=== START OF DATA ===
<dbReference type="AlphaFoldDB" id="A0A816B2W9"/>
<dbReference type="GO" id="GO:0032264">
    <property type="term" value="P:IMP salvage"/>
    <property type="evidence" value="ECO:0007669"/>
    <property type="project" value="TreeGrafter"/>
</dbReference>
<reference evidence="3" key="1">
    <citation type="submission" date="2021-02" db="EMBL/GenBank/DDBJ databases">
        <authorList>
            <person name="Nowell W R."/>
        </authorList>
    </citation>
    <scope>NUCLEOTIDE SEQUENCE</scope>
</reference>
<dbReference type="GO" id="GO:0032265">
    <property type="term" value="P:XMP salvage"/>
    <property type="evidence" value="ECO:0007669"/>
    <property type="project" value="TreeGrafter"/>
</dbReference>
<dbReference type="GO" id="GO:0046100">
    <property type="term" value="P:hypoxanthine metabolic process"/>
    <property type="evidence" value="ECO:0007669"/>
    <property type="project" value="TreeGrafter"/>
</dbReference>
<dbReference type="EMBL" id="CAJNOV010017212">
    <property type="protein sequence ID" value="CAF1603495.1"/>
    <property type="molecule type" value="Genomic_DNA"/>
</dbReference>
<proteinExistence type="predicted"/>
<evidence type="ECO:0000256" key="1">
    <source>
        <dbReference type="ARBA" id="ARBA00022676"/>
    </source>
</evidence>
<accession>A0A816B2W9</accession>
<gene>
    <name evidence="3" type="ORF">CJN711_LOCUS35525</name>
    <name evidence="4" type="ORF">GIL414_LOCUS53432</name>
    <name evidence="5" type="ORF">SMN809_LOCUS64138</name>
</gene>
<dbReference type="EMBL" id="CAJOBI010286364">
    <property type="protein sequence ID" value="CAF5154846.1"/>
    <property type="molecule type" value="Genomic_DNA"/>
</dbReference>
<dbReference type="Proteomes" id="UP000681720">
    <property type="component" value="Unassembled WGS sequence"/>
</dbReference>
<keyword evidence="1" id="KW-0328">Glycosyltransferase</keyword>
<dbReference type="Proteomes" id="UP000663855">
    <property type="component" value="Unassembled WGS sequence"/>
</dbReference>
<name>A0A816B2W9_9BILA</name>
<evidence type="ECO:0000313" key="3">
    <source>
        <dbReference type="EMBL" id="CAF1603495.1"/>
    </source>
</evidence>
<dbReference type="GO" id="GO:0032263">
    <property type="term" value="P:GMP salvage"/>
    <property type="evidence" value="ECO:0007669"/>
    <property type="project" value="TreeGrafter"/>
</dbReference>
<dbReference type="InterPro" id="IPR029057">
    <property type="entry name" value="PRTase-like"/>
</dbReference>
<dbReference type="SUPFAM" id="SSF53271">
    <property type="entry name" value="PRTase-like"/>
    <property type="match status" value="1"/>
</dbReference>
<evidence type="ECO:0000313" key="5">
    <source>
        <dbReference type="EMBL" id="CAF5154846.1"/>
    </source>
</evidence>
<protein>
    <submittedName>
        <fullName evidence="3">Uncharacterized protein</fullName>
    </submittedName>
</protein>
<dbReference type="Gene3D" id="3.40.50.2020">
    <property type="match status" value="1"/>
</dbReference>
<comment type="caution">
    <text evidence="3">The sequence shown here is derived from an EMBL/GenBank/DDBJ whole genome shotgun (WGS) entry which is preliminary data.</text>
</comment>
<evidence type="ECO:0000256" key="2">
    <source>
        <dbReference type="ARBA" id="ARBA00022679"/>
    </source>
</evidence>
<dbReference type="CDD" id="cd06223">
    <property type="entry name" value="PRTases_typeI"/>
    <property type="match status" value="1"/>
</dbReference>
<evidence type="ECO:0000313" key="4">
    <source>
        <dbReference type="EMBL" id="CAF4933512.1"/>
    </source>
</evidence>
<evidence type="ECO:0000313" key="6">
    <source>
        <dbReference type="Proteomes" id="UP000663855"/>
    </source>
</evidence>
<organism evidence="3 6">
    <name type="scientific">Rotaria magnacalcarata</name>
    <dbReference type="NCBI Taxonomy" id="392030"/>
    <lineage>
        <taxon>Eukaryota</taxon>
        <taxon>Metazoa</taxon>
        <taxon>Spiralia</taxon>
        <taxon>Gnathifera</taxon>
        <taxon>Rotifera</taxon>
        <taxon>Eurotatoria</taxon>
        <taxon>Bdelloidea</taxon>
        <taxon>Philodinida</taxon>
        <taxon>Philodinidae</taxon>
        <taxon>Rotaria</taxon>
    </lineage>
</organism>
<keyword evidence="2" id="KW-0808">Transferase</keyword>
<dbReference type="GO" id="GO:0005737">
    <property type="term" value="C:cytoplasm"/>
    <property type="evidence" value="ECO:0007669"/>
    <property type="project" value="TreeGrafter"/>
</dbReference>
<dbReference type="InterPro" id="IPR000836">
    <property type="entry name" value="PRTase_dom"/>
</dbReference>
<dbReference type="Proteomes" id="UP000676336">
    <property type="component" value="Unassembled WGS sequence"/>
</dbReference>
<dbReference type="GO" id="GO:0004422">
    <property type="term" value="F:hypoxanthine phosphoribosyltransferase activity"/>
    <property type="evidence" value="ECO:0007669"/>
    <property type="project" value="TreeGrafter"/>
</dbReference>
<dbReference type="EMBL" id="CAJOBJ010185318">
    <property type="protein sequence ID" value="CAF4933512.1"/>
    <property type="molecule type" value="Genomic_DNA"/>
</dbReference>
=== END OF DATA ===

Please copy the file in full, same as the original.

<dbReference type="AlphaFoldDB" id="A0A816B2W9"/>
<dbReference type="GO" id="GO:0032264">
    <property type="term" value="P:IMP salvage"/>
    <property type="evidence" value="ECO:0007669"/>
    <property type="project" value="TreeGrafter"/>
</dbReference>
<reference evidence="3" key="1">
    <citation type="submission" date="2021-02" db="EMBL/GenBank/DDBJ databases">
        <authorList>
            <person name="Nowell W R."/>
        </authorList>
    </citation>
    <scope>NUCLEOTIDE SEQUENCE</scope>
</reference>
<dbReference type="GO" id="GO:0032265">
    <property type="term" value="P:XMP salvage"/>
    <property type="evidence" value="ECO:0007669"/>
    <property type="project" value="TreeGrafter"/>
</dbReference>
<dbReference type="GO" id="GO:0046100">
    <property type="term" value="P:hypoxanthine metabolic process"/>
    <property type="evidence" value="ECO:0007669"/>
    <property type="project" value="TreeGrafter"/>
</dbReference>
<dbReference type="EMBL" id="CAJNOV010017212">
    <property type="protein sequence ID" value="CAF1603495.1"/>
    <property type="molecule type" value="Genomic_DNA"/>
</dbReference>
<proteinExistence type="predicted"/>
<evidence type="ECO:0000256" key="1">
    <source>
        <dbReference type="ARBA" id="ARBA00022676"/>
    </source>
</evidence>
<accession>A0A816B2W9</accession>
<gene>
    <name evidence="3" type="ORF">CJN711_LOCUS35525</name>
    <name evidence="4" type="ORF">GIL414_LOCUS53432</name>
    <name evidence="5" type="ORF">SMN809_LOCUS64138</name>
</gene>
<dbReference type="EMBL" id="CAJOBI010286364">
    <property type="protein sequence ID" value="CAF5154846.1"/>
    <property type="molecule type" value="Genomic_DNA"/>
</dbReference>
<dbReference type="Proteomes" id="UP000681720">
    <property type="component" value="Unassembled WGS sequence"/>
</dbReference>
<keyword evidence="1" id="KW-0328">Glycosyltransferase</keyword>
<dbReference type="Proteomes" id="UP000663855">
    <property type="component" value="Unassembled WGS sequence"/>
</dbReference>
<name>A0A816B2W9_9BILA</name>
<evidence type="ECO:0000313" key="3">
    <source>
        <dbReference type="EMBL" id="CAF1603495.1"/>
    </source>
</evidence>
<dbReference type="GO" id="GO:0032263">
    <property type="term" value="P:GMP salvage"/>
    <property type="evidence" value="ECO:0007669"/>
    <property type="project" value="TreeGrafter"/>
</dbReference>
<dbReference type="InterPro" id="IPR029057">
    <property type="entry name" value="PRTase-like"/>
</dbReference>
<dbReference type="SUPFAM" id="SSF53271">
    <property type="entry name" value="PRTase-like"/>
    <property type="match status" value="1"/>
</dbReference>
<evidence type="ECO:0000313" key="5">
    <source>
        <dbReference type="EMBL" id="CAF5154846.1"/>
    </source>
</evidence>
<protein>
    <submittedName>
        <fullName evidence="3">Uncharacterized protein</fullName>
    </submittedName>
</protein>
<dbReference type="Gene3D" id="3.40.50.2020">
    <property type="match status" value="1"/>
</dbReference>
<comment type="caution">
    <text evidence="3">The sequence shown here is derived from an EMBL/GenBank/DDBJ whole genome shotgun (WGS) entry which is preliminary data.</text>
</comment>
<evidence type="ECO:0000256" key="2">
    <source>
        <dbReference type="ARBA" id="ARBA00022679"/>
    </source>
</evidence>
<dbReference type="CDD" id="cd06223">
    <property type="entry name" value="PRTases_typeI"/>
    <property type="match status" value="1"/>
</dbReference>
<evidence type="ECO:0000313" key="4">
    <source>
        <dbReference type="EMBL" id="CAF4933512.1"/>
    </source>
</evidence>
<evidence type="ECO:0000313" key="6">
    <source>
        <dbReference type="Proteomes" id="UP000663855"/>
    </source>
</evidence>
<organism evidence="3 6">
    <name type="scientific">Rotaria magnacalcarata</name>
    <dbReference type="NCBI Taxonomy" id="392030"/>
    <lineage>
        <taxon>Eukaryota</taxon>
        <taxon>Metazoa</taxon>
        <taxon>Spiralia</taxon>
        <taxon>Gnathifera</taxon>
        <taxon>Rotifera</taxon>
        <taxon>Eurotatoria</taxon>
        <taxon>Bdelloidea</taxon>
        <taxon>Philodinida</taxon>
        <taxon>Philodinidae</taxon>
        <taxon>Rotaria</taxon>
    </lineage>
</organism>
<keyword evidence="2" id="KW-0808">Transferase</keyword>
<dbReference type="GO" id="GO:0005737">
    <property type="term" value="C:cytoplasm"/>
    <property type="evidence" value="ECO:0007669"/>
    <property type="project" value="TreeGrafter"/>
</dbReference>
<dbReference type="InterPro" id="IPR000836">
    <property type="entry name" value="PRTase_dom"/>
</dbReference>
<dbReference type="Proteomes" id="UP000676336">
    <property type="component" value="Unassembled WGS sequence"/>
</dbReference>
<dbReference type="GO" id="GO:0004422">
    <property type="term" value="F:hypoxanthine phosphoribosyltransferase activity"/>
    <property type="evidence" value="ECO:0007669"/>
    <property type="project" value="TreeGrafter"/>
</dbReference>
<dbReference type="EMBL" id="CAJOBJ010185318">
    <property type="protein sequence ID" value="CAF4933512.1"/>
    <property type="molecule type" value="Genomic_DNA"/>
</dbReference>